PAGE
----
- We can’t stop talking and thinking about our time in Canada. Winnie and I both really enjoyed our time there. That just shows how good our trip was. We’re seriously considering moving there. I think it would be a good move for the both of us. Now the only thing to really think about is when. We’ll have to workout a few items first such as what sort of visa is the best one for Winnie to apply for (we’re thinking it might be a good idea for her to go back to school for a year to get a Canadian degree on her resume. I may return to school for a master’s degree as well). Our trip home has really brought us closer together as well, which can only be a good thing.
- I feel refreshed enough to handle things at work. It helps a lot that the summer period has set in and things are beginning to quiet down as well. My stress level dropped a lot today and I was really able to get my work done. I finished all my tasks and was out of the office by 6pm. I also wasn’t dreading returning to my desk tomorrow like I was before the trip.
- Roger got his hair cut shaved yesterday. It’ll keep him cooler for the summer and help his summer coat grow in properly. Unfortunately right now he looks like a totally different dog than the one I fell in love with, but I’m getting used to it. He grew pretty big over the 11 days we were gone — we can really notice the change anyway — but I can see from the way he acts that he is still the same lovable funny energetic dog I purchased and that’s what matters.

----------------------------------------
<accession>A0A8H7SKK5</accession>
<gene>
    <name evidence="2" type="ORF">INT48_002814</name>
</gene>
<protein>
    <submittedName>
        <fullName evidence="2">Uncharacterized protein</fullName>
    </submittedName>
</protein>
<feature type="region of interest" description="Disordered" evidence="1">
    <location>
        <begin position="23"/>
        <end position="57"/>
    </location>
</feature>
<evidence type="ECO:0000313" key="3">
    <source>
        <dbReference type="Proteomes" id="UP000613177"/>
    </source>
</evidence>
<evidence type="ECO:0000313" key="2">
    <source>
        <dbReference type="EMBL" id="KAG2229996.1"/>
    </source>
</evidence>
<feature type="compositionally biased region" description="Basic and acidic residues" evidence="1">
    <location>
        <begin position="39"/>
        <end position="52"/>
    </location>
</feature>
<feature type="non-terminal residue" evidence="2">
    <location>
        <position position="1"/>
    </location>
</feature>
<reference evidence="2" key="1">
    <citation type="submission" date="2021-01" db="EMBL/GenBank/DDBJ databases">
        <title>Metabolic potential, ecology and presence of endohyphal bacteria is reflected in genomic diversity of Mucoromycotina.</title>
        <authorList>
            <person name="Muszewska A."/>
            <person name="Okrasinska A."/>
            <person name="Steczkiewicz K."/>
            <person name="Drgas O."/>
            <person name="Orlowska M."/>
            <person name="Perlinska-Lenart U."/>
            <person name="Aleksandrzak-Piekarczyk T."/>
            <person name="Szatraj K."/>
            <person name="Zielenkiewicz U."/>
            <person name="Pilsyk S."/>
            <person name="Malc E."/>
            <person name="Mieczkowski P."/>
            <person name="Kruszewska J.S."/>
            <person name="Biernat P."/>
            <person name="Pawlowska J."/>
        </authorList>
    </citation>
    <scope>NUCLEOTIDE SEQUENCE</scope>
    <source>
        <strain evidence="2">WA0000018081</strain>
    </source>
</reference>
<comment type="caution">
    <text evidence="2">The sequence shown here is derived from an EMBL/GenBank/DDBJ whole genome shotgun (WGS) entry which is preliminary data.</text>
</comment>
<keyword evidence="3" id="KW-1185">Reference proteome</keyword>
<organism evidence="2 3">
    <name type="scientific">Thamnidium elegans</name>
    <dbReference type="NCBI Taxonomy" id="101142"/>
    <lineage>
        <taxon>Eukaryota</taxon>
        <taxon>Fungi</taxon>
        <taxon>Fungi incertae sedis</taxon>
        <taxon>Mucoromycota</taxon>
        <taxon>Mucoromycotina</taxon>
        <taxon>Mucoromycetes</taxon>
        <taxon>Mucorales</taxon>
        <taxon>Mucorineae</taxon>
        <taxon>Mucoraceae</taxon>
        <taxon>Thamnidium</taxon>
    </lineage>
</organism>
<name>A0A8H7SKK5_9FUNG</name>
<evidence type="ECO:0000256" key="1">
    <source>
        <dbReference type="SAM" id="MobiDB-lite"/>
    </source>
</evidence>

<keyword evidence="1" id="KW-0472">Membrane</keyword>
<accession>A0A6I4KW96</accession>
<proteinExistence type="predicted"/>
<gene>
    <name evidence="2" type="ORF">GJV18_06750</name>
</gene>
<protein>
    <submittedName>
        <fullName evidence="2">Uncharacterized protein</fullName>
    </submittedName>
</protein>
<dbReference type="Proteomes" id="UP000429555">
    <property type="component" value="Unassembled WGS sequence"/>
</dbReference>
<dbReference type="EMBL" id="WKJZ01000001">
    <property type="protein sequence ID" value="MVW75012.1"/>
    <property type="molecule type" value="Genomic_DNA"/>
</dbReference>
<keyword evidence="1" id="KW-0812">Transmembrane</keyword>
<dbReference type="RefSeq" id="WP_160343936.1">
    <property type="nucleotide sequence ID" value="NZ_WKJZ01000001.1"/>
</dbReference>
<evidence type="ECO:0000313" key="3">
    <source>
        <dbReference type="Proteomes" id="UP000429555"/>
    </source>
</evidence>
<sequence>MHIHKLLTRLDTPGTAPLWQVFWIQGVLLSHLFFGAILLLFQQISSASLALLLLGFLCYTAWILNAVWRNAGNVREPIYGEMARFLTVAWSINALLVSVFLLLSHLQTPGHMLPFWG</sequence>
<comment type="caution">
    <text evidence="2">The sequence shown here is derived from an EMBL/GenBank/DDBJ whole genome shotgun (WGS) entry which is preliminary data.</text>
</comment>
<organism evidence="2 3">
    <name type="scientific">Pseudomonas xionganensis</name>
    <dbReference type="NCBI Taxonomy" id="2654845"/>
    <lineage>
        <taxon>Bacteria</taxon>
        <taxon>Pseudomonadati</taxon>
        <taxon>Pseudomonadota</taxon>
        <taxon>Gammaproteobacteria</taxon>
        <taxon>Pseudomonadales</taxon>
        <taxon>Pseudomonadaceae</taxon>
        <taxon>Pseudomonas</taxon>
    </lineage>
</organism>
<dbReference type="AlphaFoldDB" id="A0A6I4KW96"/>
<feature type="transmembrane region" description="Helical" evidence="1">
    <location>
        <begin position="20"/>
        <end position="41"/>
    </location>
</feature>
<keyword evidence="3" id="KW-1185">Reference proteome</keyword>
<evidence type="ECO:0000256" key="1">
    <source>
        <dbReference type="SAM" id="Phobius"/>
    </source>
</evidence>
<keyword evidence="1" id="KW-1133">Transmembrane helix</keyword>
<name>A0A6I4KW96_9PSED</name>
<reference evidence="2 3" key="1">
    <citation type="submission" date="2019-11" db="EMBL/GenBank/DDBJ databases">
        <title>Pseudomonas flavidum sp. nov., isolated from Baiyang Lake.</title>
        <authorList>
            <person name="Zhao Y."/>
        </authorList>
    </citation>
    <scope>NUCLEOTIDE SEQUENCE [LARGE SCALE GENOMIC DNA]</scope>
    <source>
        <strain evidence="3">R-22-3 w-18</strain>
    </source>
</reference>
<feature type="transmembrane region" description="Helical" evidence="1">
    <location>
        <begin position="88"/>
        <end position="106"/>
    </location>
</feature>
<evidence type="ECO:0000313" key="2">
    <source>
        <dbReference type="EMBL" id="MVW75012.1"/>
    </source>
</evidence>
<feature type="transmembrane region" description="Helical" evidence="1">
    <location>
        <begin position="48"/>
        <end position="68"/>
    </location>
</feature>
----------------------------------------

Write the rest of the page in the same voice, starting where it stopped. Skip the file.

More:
- On a technical note, I’ve made the complete switch over to a Mac and am now even am to write posts for this blog here. It’s much faster and feels much more satisfying to type it on my lap on a keyboard that is really designed to be used in a small area instead of my old HP’s keyboard that felt like a miniature version of a full-scale desktop version.
The main thing overall right now is that I feel content and happy with Winnie, with my job and with my life and that is all thanks to this vacation.
P.S. Happy Canada Day to all Canadian readers of this blog whether you’re in our home and native land or overseas tomorrow, have a good one!
Well today is our last day in Canada, tomorrow we get back on a plane and return to China. This trip is just what Winnie and I need. We’ve had a lot of fun together visiting Niagara Falls, my aunt’s farm and the CN Tower.
Last night we also went out to one of China’s larger Chinatowns in Markham and had a big banquet dinner with a friend of Winnie’s uncle. It was great to introduce my parents to a Chinese banquet and for Winnie to see people from home. We’re looking to move back to Canada in a year or two and Markham is one of the areas that we’re looking at settling because of its large Chinatown. So showing Winnie the area was one of my goals for the trip.
But one of the things that I really got out of all this traveling around was a chance for me to reevaluate how I viewed Canada. I really was feed up with this country when I left five years ago and the last couple times I came back I really didn’t really leave the area around my home, so I wasn’t able to evaluate the country and whether it had changed for the better. This time I was able to do that. I’ve fallen in love with CBC Radio again. I’ve always listened to it even when I’ve been in China, but being back here this time has made me appreciate it even more.